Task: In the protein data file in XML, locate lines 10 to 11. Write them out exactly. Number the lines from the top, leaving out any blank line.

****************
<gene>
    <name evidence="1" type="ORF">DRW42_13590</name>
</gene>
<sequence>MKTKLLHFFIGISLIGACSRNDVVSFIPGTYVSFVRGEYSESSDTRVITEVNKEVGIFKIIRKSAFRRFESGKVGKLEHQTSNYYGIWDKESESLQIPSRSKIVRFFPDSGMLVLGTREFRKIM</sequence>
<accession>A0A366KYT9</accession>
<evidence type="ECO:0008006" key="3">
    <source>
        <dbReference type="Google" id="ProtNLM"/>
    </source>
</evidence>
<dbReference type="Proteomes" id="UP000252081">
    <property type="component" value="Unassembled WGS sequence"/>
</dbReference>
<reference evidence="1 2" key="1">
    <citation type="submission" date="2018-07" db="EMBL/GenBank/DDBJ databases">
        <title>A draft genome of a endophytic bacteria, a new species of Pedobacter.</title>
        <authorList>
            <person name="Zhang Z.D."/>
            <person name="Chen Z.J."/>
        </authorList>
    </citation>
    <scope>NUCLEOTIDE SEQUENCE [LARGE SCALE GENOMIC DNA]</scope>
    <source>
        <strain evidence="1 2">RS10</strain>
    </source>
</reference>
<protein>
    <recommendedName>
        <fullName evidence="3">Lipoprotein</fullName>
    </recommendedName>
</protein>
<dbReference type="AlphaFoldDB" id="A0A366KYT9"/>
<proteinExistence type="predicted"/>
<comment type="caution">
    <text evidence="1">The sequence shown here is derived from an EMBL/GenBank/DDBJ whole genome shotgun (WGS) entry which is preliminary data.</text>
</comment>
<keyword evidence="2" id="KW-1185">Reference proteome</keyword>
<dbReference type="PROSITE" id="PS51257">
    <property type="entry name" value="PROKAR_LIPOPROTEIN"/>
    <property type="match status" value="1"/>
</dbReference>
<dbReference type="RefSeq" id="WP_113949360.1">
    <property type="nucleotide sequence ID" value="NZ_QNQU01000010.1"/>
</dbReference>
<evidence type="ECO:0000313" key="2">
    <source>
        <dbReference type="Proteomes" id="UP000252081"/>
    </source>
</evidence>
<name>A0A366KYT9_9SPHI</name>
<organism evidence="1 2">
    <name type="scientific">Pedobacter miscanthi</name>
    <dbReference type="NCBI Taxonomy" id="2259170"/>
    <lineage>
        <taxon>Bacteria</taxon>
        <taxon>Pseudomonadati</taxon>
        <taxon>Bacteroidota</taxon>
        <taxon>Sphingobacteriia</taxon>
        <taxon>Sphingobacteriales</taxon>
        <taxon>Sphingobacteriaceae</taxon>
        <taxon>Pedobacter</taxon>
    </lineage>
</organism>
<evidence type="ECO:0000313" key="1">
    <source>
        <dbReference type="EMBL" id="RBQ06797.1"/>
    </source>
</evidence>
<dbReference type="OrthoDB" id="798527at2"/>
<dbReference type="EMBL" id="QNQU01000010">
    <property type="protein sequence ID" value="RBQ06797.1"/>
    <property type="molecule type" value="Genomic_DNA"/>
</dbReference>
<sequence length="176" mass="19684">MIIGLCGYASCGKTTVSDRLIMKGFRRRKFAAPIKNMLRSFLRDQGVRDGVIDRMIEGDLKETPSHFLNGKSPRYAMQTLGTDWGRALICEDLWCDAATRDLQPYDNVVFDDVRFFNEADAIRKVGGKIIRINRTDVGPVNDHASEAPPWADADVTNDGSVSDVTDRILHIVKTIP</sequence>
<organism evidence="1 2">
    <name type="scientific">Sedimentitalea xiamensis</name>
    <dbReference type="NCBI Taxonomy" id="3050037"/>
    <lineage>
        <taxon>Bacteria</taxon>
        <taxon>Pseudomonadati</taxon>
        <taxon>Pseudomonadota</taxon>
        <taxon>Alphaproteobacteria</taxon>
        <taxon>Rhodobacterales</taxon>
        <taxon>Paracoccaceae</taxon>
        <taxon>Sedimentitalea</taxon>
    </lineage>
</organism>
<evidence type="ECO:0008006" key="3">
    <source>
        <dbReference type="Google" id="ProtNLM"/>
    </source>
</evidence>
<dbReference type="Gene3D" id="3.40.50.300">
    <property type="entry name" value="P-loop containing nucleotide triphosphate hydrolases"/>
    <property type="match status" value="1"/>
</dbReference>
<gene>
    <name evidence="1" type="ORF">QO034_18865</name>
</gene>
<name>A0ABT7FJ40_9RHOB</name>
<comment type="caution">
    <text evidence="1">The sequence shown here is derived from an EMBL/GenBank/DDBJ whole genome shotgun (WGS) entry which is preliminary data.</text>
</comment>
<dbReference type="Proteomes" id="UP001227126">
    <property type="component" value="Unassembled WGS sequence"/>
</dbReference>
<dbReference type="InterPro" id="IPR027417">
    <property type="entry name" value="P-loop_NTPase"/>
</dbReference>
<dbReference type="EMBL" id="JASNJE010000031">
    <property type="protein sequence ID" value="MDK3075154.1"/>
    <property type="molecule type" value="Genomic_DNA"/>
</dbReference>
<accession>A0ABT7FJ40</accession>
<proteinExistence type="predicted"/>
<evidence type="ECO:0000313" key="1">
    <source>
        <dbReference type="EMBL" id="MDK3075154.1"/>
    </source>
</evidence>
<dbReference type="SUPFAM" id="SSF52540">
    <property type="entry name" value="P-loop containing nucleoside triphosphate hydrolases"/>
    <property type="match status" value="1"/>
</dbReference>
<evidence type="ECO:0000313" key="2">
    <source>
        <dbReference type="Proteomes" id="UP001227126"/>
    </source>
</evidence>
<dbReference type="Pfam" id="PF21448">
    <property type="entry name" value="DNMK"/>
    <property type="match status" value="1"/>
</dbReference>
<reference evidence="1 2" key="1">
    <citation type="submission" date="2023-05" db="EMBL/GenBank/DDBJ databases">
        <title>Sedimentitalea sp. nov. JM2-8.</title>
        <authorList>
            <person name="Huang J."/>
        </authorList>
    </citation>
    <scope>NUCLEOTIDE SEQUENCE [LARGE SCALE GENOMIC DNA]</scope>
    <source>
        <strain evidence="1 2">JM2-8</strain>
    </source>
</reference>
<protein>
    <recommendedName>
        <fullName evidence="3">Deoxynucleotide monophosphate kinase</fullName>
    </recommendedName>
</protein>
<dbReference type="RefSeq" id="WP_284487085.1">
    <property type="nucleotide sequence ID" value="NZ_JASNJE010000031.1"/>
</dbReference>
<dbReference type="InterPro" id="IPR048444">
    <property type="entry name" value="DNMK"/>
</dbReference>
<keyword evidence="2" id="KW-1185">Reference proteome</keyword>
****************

</evidence>
<dbReference type="Proteomes" id="UP000252081">